Out of The Furnace

When Scott Cooper, the actor-turned-writer/director who led Jeff Bridges to Oscar glory with 2009’s “Crazy Heart,” found himself in the position to make a sophomore film, he knew the downfalls, the expectations. “I had this pile of scripts that were daunting and beautifully written, some of which have come out this year and last, but I didn't really feel an emotional connection to them,” he said.

One of those scripts was Brad Inglesby’s “The Low Dweller,” a well-regarded entry on the 2008 Black List. But as Cooper explained, the producers came back and offered him the seed of the script and carte blanche with a rewrite. “From that point I wrote a very personal, at times autobiographical narrative,” he said. Instead of making a movie that Cooper predicted as “digestible, palatable, and uplifting, but not as truthful,” he chose to create “Out of the Furnace,” a penetrating look at cycles of violence in the Rust Belt, and an intimate tale at two brothers (played by Christian Bale and Casey Affleck) at its center (our review here).

We recently got the opportunity in L.A. to find out just how much changed in the film’s transformation, his approach to narrative, and more on his upcoming William Styron adaptation of “Lie Down in Darkness” (beware, major spoilers ahead for “Out of the Furnace”).

"You have to be patient with film, otherwise why did you pay your thirteen, fourteen hard-earned dollars do you want that experience over in 89 minutes?"

Brad Inglesby’s script is much more upfront with the core concept of the film, which is “brother vows revenge on his brother’s killer.” You get that sense straight away, whereas your film hides that aspect, and is many things before it finally hits that beat.
I wasn't interested in [the revenge angle]. In most film's, Casey's character would be dead on page 10, and Christian would be avenging his death for the next 90. And I really had no interest so much in genre, but just trying to tell a story as searingly realistic and truthful as possible, and not resorting to tropes or formulas like that, and as T.S. Eliot said in “The Wasteland,” not to go out with a bang but a whimper.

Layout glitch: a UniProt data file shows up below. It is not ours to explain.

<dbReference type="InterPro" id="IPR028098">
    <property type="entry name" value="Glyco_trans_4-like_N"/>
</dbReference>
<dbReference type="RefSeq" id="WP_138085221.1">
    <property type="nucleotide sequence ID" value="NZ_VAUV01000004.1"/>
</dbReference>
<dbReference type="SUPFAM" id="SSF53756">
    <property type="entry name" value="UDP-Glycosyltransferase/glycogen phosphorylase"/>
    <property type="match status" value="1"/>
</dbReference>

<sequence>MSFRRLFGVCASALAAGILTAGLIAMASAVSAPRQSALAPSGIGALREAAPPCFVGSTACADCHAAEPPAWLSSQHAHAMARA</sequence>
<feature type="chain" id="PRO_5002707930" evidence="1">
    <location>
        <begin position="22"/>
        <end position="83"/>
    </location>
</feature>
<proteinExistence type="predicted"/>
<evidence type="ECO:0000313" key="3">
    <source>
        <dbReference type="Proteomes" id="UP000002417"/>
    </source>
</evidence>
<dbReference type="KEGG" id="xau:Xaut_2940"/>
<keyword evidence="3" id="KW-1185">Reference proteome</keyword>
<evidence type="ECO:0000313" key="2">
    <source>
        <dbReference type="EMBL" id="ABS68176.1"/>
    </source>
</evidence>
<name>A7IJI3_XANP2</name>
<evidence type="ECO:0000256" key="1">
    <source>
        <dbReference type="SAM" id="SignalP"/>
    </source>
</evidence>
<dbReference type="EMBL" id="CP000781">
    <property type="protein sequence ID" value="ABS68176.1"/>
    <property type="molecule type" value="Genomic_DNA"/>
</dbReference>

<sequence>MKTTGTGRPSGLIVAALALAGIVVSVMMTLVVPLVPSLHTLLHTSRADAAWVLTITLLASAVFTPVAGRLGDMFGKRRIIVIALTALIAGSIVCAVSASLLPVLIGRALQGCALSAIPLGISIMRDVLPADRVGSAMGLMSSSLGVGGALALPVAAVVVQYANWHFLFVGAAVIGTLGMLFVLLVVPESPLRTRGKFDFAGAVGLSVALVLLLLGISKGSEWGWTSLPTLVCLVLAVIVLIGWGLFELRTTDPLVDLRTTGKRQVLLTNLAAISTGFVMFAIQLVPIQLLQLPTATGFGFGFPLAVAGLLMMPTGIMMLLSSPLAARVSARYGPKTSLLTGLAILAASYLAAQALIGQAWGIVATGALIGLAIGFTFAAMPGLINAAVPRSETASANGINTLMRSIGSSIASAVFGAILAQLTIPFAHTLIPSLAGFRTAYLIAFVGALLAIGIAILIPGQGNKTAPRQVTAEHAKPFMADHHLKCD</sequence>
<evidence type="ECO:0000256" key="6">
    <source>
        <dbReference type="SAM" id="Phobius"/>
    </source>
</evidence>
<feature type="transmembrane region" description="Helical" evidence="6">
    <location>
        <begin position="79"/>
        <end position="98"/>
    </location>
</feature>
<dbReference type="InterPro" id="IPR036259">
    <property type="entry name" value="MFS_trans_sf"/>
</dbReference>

In so many movies you expect to have this big emotional or thrilling conclusion and I didn't want that. I wanted it to be steeped in two men, and I wanted the final shot to represent a man sitting at his dining table, where he's broken bread with his father and brother who are both deceased and the woman whom he loved who is no longer with him. For a man who is living with the consequences of violence, and who's battling his soul, because though he's no longer in prison, he's in his own prison. He's a man who I hope six months, six weeks, six years down the road, can find peace and contentment in his life.

I noticed you shortened or prolonged certain story beats that you expect to see in this kind of film in a really interesting way.
I try to play with time in film. Claire Denis is one of my favorite directors, the Dardenne brothers, Jacques Audiard, Michael Haneke—those are the masters. And because I wasn't able to toil away in obscurity after the success of “Crazy Heart,” which I embraced, you live with that burden of expectations. It's very difficult as a filmmaker, and in an era where not only film writing but writing in general seems to be cynical and bitter and less people have really directed film they have no idea the type of choices you have to make as a director and I wanted that final shot to mean just what I said: a man battling his soul and dealing with the consequences of violence. It's also an homage in a sense to “The Godfather II” when Corleone sits in a chair just after he's just had his brother Fredo murdered on Lake Tahoe. He's living with those consequences for the rest of his life.

Well, I actually did take it to mean something different, but how intent are you on keeping the mystery in your narrative?
Because of our phones, we want our information instantaneously and we dispose of it just as quickly. Instantaneous gratification isn't quick enough for us today. If I sat someone down in front of “The Deer Hunter” and its 54-minute wedding sequence, you'd probably pull your hair out. You have to be patient with film, otherwise why did you pay your thirteen, fourteen hard-earned dollars do you want that experience over in 89 minutes? I want you to live with these characters in a very intense way. From the moment that we see Woody Harrelson onscreen to the moment with Christian Bale sitting at his dining room table, and then hopefully the film lingered with you, and then you thought about it the next morning. Whether you embraced, or disdained the film, I don't want you to be indifferent.